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the silent duchess

31 may 2017

The Silent Duchess is a fascinating novel, deliberately and idiosyncratically paced. I wasn't sure I would like it. I'm not always thrilled with realistic period pieces or politically programmatic fiction. Dacia Maraini's novel is about the manners of Sicilian aristocrats 300 years ago. It is avowedly feminist – that's clear from the text on the book's cover, as if its publication by Feminist Press weren't enough of a clue. Its protagonist is a duchess (as the title indicates), so the novel's feminism is focused on a very specific class of women with enormous power over servants, tenants, and other retainers. For all that, Maraini conveys the strange specificity of a bygone culture. Despite the limited palette of The Silent Duchess, it does what novels should do: lead readers into contact with a richly realized otherness. And along the way, the novel develops a sensitive critique of a class system that is not dying out as fast as the duchess would prefer.

Maraini's novel was filmed in 1997 as Marianna Ucrìa – with sound, from what I can gather. It would have been a natural as a silent film, because Maraini's most notable accomplishment is the evocation of deafness. Childhood trauma caused Marianna's deafness (she is also mute). She makes her way in the world via reading, writing, her sense of smell, and at times an inconvenient telepathy (what she calls her "intuitive sorcery," 214). Maraini conveys the texture of her protagonist's world with wonderful touches: the way silence cocoons and soothes her, the way doors always open as a complete surprise.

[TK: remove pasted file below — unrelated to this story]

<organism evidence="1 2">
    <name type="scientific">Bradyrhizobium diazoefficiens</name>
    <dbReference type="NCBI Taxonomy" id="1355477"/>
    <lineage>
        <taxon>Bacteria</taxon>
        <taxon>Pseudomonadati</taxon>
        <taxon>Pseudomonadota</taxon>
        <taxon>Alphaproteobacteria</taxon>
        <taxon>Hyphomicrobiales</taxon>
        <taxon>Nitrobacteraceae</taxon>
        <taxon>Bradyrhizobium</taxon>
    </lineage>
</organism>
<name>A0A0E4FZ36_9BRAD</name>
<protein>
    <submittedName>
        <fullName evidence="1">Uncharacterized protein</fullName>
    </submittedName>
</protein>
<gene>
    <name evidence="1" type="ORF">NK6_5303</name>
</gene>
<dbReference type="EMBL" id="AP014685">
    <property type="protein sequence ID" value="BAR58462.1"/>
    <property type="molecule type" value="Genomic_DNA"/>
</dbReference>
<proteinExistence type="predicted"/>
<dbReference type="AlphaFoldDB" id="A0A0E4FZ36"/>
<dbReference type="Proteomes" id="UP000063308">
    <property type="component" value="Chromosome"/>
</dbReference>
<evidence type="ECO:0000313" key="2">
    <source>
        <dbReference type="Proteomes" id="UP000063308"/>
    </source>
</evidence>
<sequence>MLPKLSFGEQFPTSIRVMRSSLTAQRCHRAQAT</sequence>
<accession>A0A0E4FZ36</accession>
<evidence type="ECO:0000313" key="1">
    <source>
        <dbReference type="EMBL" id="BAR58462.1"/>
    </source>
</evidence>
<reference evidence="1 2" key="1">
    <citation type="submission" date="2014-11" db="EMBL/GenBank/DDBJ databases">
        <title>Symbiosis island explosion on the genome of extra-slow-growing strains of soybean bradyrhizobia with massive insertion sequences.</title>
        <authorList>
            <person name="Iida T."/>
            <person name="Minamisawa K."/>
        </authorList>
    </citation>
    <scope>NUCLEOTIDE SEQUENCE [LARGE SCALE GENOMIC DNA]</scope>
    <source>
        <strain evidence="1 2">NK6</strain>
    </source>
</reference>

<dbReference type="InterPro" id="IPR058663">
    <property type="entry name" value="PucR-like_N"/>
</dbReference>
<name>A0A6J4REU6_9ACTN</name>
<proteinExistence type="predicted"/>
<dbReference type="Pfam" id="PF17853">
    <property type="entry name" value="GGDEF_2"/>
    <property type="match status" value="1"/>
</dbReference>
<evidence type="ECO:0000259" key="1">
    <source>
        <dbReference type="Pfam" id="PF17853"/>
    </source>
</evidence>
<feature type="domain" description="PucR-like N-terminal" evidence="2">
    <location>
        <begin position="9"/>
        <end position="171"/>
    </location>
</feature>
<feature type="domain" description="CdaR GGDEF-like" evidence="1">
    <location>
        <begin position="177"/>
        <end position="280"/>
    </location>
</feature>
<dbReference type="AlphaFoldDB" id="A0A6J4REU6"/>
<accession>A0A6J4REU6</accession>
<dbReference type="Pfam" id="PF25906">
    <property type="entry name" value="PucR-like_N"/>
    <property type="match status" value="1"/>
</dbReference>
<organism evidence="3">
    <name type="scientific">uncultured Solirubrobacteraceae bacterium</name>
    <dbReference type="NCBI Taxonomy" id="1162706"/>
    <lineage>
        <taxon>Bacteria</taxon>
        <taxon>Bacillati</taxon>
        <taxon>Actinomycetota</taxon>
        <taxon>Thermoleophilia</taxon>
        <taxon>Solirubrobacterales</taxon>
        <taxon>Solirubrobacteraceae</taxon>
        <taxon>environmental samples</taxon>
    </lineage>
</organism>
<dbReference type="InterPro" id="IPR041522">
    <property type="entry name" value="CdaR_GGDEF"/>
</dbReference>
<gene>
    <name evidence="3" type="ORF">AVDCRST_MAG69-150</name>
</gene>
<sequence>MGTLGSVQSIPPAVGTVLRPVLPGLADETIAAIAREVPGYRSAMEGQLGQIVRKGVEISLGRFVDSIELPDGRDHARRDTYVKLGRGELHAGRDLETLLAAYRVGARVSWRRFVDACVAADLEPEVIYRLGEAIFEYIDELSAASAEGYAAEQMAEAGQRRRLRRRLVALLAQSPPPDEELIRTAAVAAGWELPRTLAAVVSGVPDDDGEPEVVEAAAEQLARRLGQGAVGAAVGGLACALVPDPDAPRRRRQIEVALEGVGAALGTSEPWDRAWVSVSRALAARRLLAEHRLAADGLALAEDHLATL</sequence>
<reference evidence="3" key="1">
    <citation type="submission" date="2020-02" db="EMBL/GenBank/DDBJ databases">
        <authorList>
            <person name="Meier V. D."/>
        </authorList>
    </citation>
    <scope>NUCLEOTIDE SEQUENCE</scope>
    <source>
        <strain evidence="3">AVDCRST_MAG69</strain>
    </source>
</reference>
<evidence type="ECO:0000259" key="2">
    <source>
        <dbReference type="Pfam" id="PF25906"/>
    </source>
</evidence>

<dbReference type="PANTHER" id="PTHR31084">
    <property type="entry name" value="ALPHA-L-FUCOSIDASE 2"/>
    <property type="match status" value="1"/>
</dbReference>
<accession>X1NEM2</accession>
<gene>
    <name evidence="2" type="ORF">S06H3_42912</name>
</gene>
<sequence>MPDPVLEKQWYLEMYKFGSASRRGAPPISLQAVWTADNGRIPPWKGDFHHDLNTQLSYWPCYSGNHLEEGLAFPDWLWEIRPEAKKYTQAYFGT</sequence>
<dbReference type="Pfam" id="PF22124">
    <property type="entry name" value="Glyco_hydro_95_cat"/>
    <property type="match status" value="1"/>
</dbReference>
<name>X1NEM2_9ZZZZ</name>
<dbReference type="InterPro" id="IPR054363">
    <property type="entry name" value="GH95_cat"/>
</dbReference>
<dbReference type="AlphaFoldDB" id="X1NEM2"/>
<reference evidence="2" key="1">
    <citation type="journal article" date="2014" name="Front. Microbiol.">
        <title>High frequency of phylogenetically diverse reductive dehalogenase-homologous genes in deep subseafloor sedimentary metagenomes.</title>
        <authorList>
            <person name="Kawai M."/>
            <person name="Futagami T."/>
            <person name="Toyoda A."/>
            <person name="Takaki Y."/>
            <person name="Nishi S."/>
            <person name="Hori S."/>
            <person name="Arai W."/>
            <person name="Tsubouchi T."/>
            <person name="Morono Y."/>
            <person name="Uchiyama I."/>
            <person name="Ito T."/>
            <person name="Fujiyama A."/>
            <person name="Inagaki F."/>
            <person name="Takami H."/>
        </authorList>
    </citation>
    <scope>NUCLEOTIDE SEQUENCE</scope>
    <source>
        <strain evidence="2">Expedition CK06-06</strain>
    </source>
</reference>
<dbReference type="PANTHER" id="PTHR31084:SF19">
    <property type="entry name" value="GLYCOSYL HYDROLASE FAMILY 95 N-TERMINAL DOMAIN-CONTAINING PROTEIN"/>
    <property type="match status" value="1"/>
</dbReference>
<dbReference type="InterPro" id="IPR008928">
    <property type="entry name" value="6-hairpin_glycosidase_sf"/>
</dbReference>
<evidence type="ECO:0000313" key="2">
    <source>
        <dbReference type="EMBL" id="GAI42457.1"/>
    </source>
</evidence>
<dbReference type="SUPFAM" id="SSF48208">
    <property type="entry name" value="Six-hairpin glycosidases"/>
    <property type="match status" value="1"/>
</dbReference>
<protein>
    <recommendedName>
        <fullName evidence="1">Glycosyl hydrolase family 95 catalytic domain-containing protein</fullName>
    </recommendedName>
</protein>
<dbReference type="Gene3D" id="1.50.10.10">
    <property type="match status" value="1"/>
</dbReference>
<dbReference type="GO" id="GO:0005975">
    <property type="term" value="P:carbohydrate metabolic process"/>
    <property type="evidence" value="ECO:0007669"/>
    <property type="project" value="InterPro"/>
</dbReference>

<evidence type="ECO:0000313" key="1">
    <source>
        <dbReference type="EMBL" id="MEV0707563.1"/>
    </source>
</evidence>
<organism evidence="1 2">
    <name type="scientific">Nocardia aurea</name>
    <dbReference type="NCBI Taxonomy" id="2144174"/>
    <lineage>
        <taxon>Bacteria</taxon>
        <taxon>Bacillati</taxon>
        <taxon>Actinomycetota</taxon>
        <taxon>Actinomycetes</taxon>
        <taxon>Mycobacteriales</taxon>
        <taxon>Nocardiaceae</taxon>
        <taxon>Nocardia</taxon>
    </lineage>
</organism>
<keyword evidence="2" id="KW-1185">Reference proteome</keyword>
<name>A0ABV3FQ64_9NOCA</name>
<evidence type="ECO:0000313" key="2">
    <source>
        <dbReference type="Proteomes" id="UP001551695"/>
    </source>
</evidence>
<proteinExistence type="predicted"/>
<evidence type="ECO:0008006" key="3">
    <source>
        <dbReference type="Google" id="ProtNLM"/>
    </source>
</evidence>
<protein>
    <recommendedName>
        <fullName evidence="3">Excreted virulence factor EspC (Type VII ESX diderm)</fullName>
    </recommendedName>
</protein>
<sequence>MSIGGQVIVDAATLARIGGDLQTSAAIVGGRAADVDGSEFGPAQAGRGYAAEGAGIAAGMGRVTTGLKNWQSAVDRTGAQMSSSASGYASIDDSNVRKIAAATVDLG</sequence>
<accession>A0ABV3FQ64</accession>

The Feminist Press's back-of-the-book blurb suggests that the plot hinges on a revelation about the trauma that made her deaf. But this revelation is just one plot point among many, and Marianna takes it with equanimity. It is true, as the back of the volume also suggests, that widowhood enables Marianna's self-discovery. She spends much of the story as a widow, and treats her fate (really her liberation) as an incitement to figural and literal voyages in search of independent experience.

As a child, Marianna was married to her uncle. Daughter of one duke, she became a duchess in her own right, and soon the mother of a duke-to-be, and many other children besides. Her "uncle husband" is abusive, and it takes Marianna a long time to realize that she can exert power over him by asserting herself – he's the proverbial bully who retreats when you stand up to him. Marianna eventually finds love, in a kind of romance subplot, but love does not define her. She is constantly in motion, and there are no happy endings here; the happiness she feels at the end of the novel is the transcendence of endings.

The novel is episodic, told in a strict chronology, but with many sudden vaults over intervening years. There's an extremely large cast of characters, for a book of only 227 pages, though the Press provides a family tree to help out – confusion can still breed, because the Ucrìa family recycles names like crazy. The Ucrìas are, as far as I can tell, completely invented; but Maraini herself is descended from Sicilian nobility, and must blend many a family tale and archival record with her own imagination in creating them.

Maraini, Dacia. The Silent Duchess. [Lunga vita di Marianna Ucrìa, 1990.] Translated by Dick Kitto and Elspeth Spottiswood. 1992. With afterword by Anna Camaiti Hostert. 1998. New York: Feminist Press, 2000. PQ 4873 .A69L8613